Saturday, December 13, 2014


I was meditating in church this morning, and started out with the reflection assigned for Saturday of the Second Week of Advent in my book From Holidays to Holy Days. (I find that the questions I was asking myself years ago tend to stay fresh and green for a long time.)

There were two aspects to the meditation about Christmas cards. The first was the idea of that God is always sending me Christmas cards. In his poem "Leaves of Grass" Walt Whitman wrote: 

I find letters from God dropped in the street, and every one is signed by God's name." God is constantly dropping Christmas cards at my feet as reminders of his love. I try to cultivate a feel for recognizing God’s gifts in the people and experiences I encounter every day, especially in my students and my brothers in the monastery, in the pretty face of a college student or the way the sunlight filters through a certain tree. I think I do pretty well on that part.

The other half of the metaphor, though was what spoke to me this morning. It was contained in this paragraph:

And it occurs to me that God must entrust me with the task of delivering many of those divine Christmas cards to others: a little favor done for a brother monk, spending fifteen minutes listening to a student tell me his problems, taking special care to prepare a good homily for the people for whom I say mass on Sunday. God uses me to drop all of these “letters” at people’s feet to assure them that they are loved, and that the Lord is with them every minute.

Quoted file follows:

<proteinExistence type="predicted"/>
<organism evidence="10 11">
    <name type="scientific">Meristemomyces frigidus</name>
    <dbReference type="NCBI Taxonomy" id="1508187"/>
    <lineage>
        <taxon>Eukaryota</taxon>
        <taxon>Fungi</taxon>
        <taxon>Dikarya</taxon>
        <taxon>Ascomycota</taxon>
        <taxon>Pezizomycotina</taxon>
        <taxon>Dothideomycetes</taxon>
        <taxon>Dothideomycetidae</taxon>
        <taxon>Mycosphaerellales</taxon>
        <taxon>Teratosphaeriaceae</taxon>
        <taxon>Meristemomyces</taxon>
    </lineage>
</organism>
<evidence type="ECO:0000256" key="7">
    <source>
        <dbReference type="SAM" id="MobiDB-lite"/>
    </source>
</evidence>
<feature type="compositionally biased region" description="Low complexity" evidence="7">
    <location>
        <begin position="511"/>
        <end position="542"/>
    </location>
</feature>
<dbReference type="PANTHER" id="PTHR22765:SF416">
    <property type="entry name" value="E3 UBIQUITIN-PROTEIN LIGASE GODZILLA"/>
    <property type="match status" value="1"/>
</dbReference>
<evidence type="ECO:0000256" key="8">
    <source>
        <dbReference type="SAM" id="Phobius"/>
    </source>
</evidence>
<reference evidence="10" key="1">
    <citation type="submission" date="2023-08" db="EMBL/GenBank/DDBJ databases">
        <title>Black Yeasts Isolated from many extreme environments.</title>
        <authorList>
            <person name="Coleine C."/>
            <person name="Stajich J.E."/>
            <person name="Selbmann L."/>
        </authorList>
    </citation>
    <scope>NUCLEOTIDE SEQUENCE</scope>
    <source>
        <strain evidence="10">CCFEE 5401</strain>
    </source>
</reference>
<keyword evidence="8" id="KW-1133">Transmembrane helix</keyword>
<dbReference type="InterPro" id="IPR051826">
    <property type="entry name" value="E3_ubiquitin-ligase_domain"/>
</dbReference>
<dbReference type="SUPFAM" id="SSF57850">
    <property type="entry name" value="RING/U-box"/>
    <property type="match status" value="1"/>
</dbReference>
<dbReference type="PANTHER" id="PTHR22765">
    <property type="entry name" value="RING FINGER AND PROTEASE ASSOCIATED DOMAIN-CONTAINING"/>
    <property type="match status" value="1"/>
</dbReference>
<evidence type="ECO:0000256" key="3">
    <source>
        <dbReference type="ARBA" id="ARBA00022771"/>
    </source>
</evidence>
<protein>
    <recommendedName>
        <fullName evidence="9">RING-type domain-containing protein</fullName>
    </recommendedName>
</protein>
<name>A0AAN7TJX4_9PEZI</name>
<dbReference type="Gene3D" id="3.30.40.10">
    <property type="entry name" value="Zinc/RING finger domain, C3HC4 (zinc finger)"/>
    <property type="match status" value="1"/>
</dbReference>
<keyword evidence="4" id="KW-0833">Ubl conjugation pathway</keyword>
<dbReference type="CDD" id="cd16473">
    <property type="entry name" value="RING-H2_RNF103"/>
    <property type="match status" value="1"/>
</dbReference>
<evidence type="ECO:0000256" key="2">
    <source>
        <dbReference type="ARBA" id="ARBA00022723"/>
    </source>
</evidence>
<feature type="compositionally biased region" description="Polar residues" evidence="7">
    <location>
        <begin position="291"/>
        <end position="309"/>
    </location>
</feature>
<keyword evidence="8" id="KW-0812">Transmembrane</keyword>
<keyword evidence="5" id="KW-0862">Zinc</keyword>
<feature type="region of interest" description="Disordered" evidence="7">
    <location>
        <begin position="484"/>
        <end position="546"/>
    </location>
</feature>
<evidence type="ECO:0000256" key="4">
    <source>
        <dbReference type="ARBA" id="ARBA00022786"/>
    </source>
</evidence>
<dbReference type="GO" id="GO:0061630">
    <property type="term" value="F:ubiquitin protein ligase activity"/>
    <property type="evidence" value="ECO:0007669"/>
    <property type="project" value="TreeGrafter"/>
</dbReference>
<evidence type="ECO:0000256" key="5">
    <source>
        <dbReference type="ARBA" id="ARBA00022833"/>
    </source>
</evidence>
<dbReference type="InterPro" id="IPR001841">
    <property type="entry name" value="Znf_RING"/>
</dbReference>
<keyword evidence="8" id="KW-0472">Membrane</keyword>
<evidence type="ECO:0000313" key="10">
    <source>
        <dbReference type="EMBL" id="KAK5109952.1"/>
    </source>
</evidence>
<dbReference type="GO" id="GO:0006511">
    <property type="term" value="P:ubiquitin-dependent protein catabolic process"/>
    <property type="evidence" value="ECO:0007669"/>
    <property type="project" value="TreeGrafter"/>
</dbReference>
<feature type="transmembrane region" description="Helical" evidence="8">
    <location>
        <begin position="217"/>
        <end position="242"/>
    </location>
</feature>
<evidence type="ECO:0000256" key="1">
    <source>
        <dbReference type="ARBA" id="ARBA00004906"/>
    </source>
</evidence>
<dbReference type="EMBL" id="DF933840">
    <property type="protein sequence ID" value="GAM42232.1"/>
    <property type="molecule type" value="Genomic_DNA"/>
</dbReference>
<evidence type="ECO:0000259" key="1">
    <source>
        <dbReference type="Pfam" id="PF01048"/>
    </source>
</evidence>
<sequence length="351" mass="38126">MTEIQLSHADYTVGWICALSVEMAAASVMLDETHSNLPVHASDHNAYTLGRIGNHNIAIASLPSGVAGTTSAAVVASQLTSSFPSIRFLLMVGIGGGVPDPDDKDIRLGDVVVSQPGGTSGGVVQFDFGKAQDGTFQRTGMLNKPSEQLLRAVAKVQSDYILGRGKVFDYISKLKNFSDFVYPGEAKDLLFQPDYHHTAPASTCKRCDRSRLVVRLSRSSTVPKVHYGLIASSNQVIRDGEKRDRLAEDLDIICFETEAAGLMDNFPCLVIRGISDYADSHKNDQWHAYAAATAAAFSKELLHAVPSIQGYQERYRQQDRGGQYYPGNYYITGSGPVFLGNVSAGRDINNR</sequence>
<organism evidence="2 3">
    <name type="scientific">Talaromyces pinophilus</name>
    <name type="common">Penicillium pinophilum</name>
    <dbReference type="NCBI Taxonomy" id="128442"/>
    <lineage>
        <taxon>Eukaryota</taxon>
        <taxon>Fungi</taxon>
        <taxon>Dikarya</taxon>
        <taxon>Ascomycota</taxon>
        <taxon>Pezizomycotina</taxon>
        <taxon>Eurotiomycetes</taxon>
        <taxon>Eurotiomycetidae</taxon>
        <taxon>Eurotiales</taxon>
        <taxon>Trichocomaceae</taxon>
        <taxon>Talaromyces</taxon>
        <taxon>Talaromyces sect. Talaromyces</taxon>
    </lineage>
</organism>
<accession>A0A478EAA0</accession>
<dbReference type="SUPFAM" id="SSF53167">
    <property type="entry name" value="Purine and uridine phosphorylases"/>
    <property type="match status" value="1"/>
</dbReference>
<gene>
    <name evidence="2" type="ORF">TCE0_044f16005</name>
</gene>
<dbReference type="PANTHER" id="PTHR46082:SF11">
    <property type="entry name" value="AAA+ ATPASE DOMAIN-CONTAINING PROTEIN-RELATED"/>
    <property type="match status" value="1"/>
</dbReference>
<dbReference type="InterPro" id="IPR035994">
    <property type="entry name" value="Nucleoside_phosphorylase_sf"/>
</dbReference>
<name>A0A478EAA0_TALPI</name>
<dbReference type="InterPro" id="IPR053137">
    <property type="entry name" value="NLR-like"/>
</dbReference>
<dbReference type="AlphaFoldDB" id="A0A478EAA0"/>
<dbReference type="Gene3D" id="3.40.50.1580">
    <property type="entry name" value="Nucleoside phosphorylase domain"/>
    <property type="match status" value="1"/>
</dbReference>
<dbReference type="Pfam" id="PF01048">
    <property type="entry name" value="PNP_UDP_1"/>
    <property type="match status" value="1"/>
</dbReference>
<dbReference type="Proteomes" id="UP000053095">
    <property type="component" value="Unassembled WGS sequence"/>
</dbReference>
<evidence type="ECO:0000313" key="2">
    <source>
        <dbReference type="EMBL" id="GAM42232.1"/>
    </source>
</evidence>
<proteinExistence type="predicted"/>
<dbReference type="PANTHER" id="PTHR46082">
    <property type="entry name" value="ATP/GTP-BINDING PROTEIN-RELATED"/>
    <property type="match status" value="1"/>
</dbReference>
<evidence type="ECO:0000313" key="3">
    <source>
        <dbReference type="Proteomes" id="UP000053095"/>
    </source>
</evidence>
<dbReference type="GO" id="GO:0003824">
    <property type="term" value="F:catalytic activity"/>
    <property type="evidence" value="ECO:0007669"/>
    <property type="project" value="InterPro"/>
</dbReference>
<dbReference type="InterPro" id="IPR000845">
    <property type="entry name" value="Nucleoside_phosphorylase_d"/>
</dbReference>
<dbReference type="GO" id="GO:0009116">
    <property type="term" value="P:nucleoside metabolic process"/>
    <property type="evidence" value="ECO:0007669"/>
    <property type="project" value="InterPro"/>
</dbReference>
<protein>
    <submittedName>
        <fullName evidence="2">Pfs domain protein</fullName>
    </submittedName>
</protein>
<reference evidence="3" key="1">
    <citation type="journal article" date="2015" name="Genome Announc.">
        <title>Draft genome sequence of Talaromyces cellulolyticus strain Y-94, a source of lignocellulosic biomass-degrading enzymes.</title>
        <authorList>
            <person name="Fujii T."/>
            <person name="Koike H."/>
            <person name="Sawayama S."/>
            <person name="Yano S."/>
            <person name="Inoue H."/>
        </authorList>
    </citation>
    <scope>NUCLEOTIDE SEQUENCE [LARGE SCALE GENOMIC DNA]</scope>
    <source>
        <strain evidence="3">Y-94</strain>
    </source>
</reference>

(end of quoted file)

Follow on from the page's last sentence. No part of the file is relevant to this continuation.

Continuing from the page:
In the reflection questions I’d asked: “When has the Lord used you to deliver a message of love and concern to someone?”

I smiled as I remembered all the situations I was in yesterday that were testing my patience and my calmness. I’d tried very hard at the time not to be resentful of all the demands on my time and energy. I guess it was a gift that I was able to pull it off pretty well, especially on a Friday. In other words I was able to see that most of what I was doing involved being of some sort of help to others. Being patient with a troubled student who was being difficult, staying after school to give a retest, discussing a student’s grades with him, reviewing the light cues for next Thursday’s Christmas Program, arranging to get to a wake that evening even though I knew I’d be tired after a hectic day.

So now this morning’s reflection question gave me a lovely way of seeing what I’d been doing yesterday: “When has the Lord used you to deliver a message of love and concern to someone?”

I don’t send out Christmas cards. But now I realize that I have the opportunity to send them by the hundreds every day. Each one personal -- and postage free -- and signed by God.

Each of us is meant to be a letter carrier for the Lord, delivering his “love letters.”

It gives a new meaning to an expression people don’t use any more: “You’re such a card!”

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